Switching to neutral while driving downhill on automatic?


#1

I tried to call to ask this question: is it good practice to shift to neutral, while driving downhill on automatic transmission? the owner manual does not recommend, would like to know why.
it makes sense to save gas, while doing this. (i used to do it while driving manual)


#2

No it is not a good practice.
In addition to being illegal in many states, it DOES NOT save gas on a modern car.

If you want further explanation, you can use the search function on this board to locate the many, many threads on this exact topic.


#3

It’s never really a good idea to shift to neutral when driving downhill, regardless of the type of transmission you have. In neutral, you’re just freewheeling downhill and don’t have as much control over the vehicle. Depending on the steepness of the downhill grade, and whether or not you’re towing/hauling, if anything you should downshift to a lower gear; this will save A LOT of unnecessary wear and tear on your brakes, because you won’t need to use them as much to control your descent. In other words, what you save in fuel costs by freewheeling downhill in neutral will most likely result in the premature need for a major brake job costing BIG BUCKS. I would most definitely NOT recommend the practice of coasting down any hill in neutral.


#4

“In other words, what you save in fuel costs by freewheeling downhill in neutral will most likely result in the premature need for a major brake job costing BIG BUCKS.”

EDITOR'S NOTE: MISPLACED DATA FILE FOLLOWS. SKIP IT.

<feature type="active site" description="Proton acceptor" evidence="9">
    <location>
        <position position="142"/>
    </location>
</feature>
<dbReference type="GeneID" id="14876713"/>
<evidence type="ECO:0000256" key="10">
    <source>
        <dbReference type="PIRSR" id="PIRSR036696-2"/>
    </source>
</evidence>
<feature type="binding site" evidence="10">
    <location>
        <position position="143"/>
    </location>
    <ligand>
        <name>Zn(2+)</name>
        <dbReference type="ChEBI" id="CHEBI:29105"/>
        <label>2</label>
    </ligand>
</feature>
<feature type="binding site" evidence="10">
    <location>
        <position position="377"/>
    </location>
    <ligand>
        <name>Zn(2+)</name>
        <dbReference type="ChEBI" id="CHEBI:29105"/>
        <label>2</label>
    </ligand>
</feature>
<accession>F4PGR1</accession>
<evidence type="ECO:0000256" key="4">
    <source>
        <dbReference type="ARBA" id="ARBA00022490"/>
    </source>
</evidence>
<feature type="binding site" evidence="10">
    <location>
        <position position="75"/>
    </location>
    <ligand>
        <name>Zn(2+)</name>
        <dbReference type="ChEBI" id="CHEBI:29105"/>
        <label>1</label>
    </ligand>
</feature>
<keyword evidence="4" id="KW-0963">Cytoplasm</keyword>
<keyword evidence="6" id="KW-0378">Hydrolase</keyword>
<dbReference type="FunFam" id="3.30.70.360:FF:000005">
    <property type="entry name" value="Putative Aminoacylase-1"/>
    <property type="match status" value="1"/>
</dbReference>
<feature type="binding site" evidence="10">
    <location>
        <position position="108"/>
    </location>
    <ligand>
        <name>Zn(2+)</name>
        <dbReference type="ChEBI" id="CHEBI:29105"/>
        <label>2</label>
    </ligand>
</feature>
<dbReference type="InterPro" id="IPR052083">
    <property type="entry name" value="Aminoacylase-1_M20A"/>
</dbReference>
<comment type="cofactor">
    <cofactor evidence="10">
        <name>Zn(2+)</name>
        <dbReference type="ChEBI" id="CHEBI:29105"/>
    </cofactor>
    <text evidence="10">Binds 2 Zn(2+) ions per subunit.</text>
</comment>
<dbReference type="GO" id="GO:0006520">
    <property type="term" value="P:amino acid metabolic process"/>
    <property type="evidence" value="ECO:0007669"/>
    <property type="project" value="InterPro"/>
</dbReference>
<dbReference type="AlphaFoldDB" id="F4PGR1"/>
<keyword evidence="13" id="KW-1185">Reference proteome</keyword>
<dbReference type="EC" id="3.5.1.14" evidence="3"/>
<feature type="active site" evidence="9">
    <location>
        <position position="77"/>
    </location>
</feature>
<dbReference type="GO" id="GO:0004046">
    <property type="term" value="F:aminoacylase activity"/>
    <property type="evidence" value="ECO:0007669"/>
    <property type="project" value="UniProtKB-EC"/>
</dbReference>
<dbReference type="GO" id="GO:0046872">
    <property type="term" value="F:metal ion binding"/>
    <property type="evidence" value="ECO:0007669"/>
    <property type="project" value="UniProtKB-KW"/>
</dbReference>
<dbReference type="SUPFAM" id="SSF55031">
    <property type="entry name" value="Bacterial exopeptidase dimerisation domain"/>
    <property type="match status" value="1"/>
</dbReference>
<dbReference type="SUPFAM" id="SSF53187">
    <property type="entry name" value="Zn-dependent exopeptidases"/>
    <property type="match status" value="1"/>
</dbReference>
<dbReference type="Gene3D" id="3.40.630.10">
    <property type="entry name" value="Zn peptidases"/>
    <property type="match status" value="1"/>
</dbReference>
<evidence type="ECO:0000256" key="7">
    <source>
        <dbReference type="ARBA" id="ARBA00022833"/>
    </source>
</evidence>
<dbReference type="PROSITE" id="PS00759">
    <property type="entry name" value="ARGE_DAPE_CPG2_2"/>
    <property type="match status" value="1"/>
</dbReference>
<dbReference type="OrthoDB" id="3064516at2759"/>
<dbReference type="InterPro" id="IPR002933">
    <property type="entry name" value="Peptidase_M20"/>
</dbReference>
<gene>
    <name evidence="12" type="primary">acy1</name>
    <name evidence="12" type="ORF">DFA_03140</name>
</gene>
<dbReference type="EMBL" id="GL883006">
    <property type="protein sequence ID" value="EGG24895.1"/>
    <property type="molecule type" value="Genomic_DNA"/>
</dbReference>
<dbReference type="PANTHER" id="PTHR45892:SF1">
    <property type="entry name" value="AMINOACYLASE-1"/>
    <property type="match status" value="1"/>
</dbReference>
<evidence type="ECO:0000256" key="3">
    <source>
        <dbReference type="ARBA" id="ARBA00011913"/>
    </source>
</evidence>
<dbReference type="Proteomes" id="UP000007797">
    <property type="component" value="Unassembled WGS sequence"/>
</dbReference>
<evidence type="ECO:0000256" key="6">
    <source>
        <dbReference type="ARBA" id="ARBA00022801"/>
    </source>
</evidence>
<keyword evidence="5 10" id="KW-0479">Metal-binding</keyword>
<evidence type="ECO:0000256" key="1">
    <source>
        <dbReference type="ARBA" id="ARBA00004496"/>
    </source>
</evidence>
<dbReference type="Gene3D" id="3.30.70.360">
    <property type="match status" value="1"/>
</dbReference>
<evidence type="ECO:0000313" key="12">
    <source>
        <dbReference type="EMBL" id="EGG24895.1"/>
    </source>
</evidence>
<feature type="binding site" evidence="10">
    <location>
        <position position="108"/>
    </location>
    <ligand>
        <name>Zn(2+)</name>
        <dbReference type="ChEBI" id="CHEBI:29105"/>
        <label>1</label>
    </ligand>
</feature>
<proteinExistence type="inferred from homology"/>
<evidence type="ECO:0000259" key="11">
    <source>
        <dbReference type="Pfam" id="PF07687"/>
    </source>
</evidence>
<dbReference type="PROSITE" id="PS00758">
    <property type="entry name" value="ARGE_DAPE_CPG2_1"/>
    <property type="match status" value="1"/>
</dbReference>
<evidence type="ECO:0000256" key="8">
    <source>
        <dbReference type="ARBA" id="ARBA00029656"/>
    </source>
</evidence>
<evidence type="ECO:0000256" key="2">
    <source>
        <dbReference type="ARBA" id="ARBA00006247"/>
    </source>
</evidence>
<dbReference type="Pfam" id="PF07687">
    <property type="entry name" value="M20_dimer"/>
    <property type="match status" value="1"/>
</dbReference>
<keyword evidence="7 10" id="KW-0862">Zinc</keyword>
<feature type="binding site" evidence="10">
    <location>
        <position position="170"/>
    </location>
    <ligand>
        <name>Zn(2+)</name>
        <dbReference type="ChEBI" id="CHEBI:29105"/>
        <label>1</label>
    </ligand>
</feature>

That’s half-right.
Yes, doing this will result in more wear and tear on the brakes, thus resulting in higher repair costs. However, it DOES NOT save gas on a modern fuel-injected vehicle.

So–the OP is wasting money in two ways.
Not a good move, from any perspective.


#5

I concur with VDCdriver 100%. Shifting to neutral while going downhill does not save fuel and it puts the driver and passenger(s) at risk if the engine died suddenly.


#6

Your transmission pumps its oil from the front. In neutral the front pump stops pumping yet the drive shaft is still spinning like mad from the back.

  • Just how many components are now starved for oil ? ( different answers for each trans type )
  • How long of a coast will cause damage ? ( that beautiful long downgrade into Albuquerque called 9 mile hill…is too long. )
  • how many short coasts and minor damage will it stand before you notice ?
  • Are you the gambling type ?

As stated, most newer vehicles gain nothing from that practice.
Why ?
The computer keeps the rpm up where it was so as not to slam into gear later when you forget to increase the rpm to match mph.


#7

RE: Does shifting to neutral save gas
While the prevailing thinking is that it doesn’t, I’m no longer certain that’s the case.

We all seem to agree, with recent vintage cars, that the injectors are shutoff during deceleration, and that saves fuel (over older designs where the injectors did not shut off).

However, I’ve recently seen several claims from “Hypermilers” who assert that they can save more fuel by shifting in to neutral. If a car is left in gear, engine friction will reduce the distance a car can coast - which is the root of their claim.

Hypermilers claim the amount of gas they use idling the engine while coasting in neutral is less overall than leaving it gear (where the injectors are shut off for a smaller coasting distance, and then the accelerator is needed).

I’m very much against coasting in neutral. But in my mind, hypermilers make a claim that I need to understand more before saying shifting into neutral doesn’t save gas.


#8

“I’ve recently seen several claims from “Hypermilers” who assert that they can save more fuel by shifting in to neutral. If a car is left in gear, engine friction will reduce the distance a car can coast…”

Don’t hypermilers also do things like shut off the engine? Some of the things they do seem crazy to people who like air conditioning and who put safety first.